MARK SALESKI: Really want to blast this in the car. Can’t wait for that.

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Here’s a look back at our previous thoughts on Rush. Click through the titles for complete reviews …

RUSH – TIME MACHINE 2011: LIVE IN CLEVELAND (2011): Rush used this opportunity to, as they really have been doing each tour lately, rifle through catalog and pull out some dusty old gems (“Time Stand Still,” reggae “Working Man,” “Marathon,” “Subdivisions,” “Stick It Out” and “Leave That Thing Alone”) and even one bonafide “never been played before” fan favorite (“Presto”) but, most importantly, a run-through of their entire classic Moving Pictures album for its 30th anniversary. Some of those tunes have been played a lot (“Tom Sawyer,” “Limelight,” I’m looking at you) but others have disappeared for far, far too long. Welcome back to the stage “The Camera Eye” and “Witch Hunt.” Maybe you’ll stick around for a couple tours?

NEIL PEART – ANATOMY OF A DRUM SOLO (2005): On this two-disc set, we are treated to a complete deconstruction of the solo, recorded during the Rush 30th anniversary tour. Now, maybe this stuff is for drum wonks only, but I found it fascinating. Not just for the crazy amount of technique the man possesses. No, what makes this different is the sheer musicality woven through the solo. Neil is well-versed in the history of music and drops little bits of it into his work. There is plenty of bonus material to go around here, including some extended improvisations, full in-concert Rush tunes presented from the drums-only camera, the “O Baterista” solo from Rush In Rio, and a previously unreleased solo from the Counterparts tour.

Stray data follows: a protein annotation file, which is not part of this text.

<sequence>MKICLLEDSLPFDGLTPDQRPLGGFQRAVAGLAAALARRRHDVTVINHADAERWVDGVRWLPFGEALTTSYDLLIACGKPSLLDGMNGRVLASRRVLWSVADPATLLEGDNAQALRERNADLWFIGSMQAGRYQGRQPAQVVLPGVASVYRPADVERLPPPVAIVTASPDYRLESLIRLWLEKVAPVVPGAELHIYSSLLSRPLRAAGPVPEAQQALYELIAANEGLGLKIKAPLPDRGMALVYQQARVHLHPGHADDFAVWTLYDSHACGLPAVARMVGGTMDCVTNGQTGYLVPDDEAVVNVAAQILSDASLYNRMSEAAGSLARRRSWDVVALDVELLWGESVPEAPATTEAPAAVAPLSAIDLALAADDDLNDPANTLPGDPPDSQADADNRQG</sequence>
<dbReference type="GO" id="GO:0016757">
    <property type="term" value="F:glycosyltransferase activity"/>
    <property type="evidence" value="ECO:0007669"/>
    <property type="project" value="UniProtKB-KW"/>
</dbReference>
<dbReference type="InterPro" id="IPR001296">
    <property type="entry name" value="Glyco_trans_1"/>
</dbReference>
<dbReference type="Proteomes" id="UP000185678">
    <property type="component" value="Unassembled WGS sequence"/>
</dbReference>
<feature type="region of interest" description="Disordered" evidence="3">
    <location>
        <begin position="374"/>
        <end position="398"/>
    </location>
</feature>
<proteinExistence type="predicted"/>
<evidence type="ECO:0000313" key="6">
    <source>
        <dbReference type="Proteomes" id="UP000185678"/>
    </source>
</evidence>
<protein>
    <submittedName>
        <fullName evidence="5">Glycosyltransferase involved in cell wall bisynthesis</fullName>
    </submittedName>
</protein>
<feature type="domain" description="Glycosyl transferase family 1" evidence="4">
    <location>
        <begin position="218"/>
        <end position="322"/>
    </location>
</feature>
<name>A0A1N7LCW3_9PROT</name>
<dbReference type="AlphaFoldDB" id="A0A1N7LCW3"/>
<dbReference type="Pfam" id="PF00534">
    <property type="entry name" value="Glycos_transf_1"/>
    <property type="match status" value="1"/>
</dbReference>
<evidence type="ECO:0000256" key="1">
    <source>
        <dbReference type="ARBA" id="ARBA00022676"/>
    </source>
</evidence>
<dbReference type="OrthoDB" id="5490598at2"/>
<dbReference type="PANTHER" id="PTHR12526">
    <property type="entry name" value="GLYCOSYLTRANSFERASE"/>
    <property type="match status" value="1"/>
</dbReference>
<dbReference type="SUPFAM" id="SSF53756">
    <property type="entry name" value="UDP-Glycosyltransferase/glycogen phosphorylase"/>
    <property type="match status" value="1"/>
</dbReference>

SOMETHING ELSE! FEATURED ARTIST: RUSH: When most think of Rush, it’s their instrumental virtuosity (especially drummer Neil Peart) that comes to mind first. Or the love or hatred of Geddy Lee’s vocals. Other times it’s Peart’s second role as lyricist for the band that garners attention, and it’s another love or hate area of focus: Ayn Rand, sci-fi, songs about balding, fights between dogs and, well, whatever a Bytor is, these are all common targets for those who want to throw stones. We’re here to present an argument for the defense.

RUSH – ROLL THE BONES (1991; 2011 reissue): Listeners will hear immediately that the sound is indeed lighter and quieter, and the soundstage is thinner than either previous version. But it’s all to better show off the album’s immaculate recording, which does get a bit muffled in the Atlantic pressings. This is where you can revel in the tone of Geddy’s maturing voice, or the textures of Alex Lifeson’s guitar, or the layers of keyboard washes that are now magically so much more discernible from one another. With regard to those keyboard washes, what’s funny is that once you hear them here, you can’t help but notice them in the other versions, too. It just took this delicate audiophile edition to separate them out.